I just came across this documentary:
The World's Biggest & Baddest Bugs by Animal Planet
Is "baddest" a proper word? Shouldn't it be "worst"? What is going on here?
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The OED shows baddeste and baddyst as Middle English forms and baddest as being in use from the sixteenth century onwards. It notes, however, that baddest is now non-standard and regional. For that reason it should be avoided in formal Standard English. Not all contexts, however, require formal Standard English and the package illustrated is clearly one that does not. It was no doubt chosen for alliterative effect.
It seems we are talking about two meanings of bad. The first meaning is well recognised:
bad: of unacceptable standard, unfavorable, inadequate, etc.
The second meaning is informal, and is not considered Standard English, but usage is fairly common:
bad: badass, not to be trifled with
The documentary is clearly referring to the second meaning, so baddest is the correct usage here.
The word "baddest" does not describe the least desirable outcome. When talking about the least desirable outcome, the word you want to use is "worst". Many wouldn't accept "baddest" as a proper word at all.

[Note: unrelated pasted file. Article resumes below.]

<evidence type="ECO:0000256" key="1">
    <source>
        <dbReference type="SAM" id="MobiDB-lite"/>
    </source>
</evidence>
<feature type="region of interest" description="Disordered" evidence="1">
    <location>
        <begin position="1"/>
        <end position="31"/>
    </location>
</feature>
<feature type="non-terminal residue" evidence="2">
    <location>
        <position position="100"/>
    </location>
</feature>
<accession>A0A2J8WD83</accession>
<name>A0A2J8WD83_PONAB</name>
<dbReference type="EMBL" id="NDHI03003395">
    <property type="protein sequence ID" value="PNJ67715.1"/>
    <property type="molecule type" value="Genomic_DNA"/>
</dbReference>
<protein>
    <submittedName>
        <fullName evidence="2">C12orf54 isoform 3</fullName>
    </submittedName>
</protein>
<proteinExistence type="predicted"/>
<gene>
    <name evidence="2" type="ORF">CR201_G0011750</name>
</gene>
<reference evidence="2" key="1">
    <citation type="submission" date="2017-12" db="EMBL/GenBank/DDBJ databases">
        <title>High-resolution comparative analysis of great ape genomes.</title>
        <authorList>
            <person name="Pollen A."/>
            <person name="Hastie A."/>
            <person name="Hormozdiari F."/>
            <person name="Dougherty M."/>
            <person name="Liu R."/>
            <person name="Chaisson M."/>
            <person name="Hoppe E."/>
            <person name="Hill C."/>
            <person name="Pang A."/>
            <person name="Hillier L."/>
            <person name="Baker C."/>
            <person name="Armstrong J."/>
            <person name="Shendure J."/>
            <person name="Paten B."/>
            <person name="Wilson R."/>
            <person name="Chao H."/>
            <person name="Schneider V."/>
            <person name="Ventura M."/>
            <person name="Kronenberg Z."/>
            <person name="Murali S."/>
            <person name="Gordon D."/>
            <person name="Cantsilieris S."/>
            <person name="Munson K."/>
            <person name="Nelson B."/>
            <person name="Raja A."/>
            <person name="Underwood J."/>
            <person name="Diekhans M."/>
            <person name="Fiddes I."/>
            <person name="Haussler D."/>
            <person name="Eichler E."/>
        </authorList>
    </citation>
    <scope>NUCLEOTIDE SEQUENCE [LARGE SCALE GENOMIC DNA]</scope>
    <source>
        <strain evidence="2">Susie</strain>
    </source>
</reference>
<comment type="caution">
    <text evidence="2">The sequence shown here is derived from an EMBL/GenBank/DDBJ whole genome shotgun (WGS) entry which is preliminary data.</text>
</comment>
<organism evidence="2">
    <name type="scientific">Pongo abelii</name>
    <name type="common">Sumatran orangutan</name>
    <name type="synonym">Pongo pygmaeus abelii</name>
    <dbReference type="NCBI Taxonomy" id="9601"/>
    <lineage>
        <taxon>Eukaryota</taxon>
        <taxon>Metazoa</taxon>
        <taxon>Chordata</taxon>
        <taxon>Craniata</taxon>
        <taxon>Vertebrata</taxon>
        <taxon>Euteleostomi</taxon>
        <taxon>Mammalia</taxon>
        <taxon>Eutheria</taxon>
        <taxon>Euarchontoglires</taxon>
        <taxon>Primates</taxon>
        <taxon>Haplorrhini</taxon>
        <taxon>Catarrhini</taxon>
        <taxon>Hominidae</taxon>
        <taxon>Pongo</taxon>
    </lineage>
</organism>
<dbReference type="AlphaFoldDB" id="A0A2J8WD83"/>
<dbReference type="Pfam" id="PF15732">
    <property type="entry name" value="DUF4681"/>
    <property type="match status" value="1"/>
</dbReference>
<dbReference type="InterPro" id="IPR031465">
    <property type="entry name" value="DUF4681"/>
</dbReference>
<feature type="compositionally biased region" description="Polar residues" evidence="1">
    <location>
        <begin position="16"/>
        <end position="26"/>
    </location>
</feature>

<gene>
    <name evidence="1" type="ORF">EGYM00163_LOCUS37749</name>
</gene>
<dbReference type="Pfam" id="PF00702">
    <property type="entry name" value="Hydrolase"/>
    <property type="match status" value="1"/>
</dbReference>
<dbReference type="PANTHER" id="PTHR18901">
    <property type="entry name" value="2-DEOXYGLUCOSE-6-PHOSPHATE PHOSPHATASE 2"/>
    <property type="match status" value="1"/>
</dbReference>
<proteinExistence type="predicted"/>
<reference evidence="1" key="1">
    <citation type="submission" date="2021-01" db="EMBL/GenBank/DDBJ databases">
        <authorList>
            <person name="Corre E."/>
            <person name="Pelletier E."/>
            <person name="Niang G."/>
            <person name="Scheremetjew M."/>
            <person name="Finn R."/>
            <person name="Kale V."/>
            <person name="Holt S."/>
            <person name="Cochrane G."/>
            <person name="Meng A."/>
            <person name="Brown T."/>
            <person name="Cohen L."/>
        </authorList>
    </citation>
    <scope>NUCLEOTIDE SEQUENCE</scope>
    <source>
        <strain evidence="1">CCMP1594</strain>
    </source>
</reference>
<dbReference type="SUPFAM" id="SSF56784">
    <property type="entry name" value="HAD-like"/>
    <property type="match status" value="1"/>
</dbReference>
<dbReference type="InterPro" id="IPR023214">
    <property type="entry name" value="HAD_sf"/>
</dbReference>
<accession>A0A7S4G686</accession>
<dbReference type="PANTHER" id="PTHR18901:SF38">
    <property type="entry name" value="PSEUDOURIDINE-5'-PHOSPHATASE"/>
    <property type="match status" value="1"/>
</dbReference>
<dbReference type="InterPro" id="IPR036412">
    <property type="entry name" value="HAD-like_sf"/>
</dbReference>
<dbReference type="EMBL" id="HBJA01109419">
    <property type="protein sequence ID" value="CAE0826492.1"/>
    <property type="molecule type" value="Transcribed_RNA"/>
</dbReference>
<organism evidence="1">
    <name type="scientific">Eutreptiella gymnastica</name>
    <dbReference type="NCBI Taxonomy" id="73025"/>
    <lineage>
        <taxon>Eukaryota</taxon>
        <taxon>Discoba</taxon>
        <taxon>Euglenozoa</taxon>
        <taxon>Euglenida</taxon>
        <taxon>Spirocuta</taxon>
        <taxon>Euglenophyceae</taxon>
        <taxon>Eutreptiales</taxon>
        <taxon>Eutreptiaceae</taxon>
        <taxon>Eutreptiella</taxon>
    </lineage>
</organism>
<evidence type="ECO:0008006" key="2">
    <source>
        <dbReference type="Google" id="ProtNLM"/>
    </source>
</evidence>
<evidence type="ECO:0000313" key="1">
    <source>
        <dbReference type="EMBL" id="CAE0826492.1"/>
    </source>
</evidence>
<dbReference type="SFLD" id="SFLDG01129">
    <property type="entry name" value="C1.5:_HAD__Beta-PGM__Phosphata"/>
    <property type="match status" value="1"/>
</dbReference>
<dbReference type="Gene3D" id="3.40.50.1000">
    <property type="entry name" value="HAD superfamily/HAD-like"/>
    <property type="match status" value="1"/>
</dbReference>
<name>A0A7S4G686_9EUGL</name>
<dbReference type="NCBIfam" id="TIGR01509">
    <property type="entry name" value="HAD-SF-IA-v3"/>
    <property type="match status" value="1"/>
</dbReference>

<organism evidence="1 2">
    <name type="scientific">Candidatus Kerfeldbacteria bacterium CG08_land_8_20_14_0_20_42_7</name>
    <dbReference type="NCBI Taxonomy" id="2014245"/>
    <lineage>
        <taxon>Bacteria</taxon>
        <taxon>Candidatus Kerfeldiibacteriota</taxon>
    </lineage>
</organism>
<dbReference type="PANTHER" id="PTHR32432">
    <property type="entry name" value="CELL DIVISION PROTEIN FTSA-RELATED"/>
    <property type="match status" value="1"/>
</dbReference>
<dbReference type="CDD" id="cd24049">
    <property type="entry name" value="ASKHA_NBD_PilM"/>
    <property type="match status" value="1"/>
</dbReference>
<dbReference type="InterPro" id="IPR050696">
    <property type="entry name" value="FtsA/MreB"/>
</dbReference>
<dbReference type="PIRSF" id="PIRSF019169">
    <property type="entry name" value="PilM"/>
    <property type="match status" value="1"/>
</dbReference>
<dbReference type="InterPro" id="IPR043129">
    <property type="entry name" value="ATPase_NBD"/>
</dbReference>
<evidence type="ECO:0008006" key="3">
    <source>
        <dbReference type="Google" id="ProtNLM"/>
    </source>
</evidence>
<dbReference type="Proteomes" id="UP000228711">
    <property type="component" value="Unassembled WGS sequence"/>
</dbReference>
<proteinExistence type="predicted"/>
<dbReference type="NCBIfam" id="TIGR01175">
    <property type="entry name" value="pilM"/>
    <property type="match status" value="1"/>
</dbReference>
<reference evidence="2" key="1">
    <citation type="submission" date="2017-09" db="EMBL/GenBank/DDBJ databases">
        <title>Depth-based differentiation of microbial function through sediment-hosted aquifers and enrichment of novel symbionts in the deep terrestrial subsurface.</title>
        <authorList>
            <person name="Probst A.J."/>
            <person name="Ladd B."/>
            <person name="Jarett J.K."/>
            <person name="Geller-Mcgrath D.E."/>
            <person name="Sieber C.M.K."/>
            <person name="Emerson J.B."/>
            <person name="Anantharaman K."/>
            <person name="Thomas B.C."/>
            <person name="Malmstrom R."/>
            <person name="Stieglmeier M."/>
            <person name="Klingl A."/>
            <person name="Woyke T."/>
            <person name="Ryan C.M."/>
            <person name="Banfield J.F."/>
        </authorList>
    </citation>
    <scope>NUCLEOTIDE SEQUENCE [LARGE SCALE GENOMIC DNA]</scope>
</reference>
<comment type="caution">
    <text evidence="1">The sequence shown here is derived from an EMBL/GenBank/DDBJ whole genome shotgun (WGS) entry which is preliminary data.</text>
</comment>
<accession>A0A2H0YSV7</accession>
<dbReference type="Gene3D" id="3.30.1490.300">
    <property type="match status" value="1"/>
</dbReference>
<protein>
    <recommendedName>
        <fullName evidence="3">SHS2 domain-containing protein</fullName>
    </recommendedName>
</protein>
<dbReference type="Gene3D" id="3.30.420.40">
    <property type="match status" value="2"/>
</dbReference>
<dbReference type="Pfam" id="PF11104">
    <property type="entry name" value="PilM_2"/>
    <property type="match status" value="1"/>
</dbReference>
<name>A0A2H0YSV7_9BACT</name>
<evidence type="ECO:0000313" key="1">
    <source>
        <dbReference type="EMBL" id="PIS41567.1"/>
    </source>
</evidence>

"Baddest" is common slang though, especially when used in conjunction with "biggest". Its usage comes from using "Bad" as slang word to mean "Cool" or "Tough".
NOAD gives the following description for the word baddest:
8.( badder, baddest ) informal good; excellent: they want the baddest, best-looking Corvette there is.
Trawling through Google Books reveals a significant use of baddest in book titles, which is probably for humorous reasons. Here are a few examples:
The Biggest Baddest Wolf
For Boys Only: The Biggest, Baddest Book Ever
'Baddest' is not standard English these days, though as Barrie says it's been around for a while in various forms. In my opinion the specific term here, 'biggest and baddest', is a play on 'big bad', as in 'the big, bad wolf'. It just emphasises the comparison.
As many people have noted, baddest is not in proper use. However, in the context of this particular DVD it is used for purposes of alliteration and rhyme with biggest to generate a much catchier title than biggest and worst allows.
Also I think in the context baddest does not imply 'worst'. It is used for its colloquial meaning of 'mean' (The same way Michael Jackson wasn't implying that he was rubbish when he released the song "Bad".)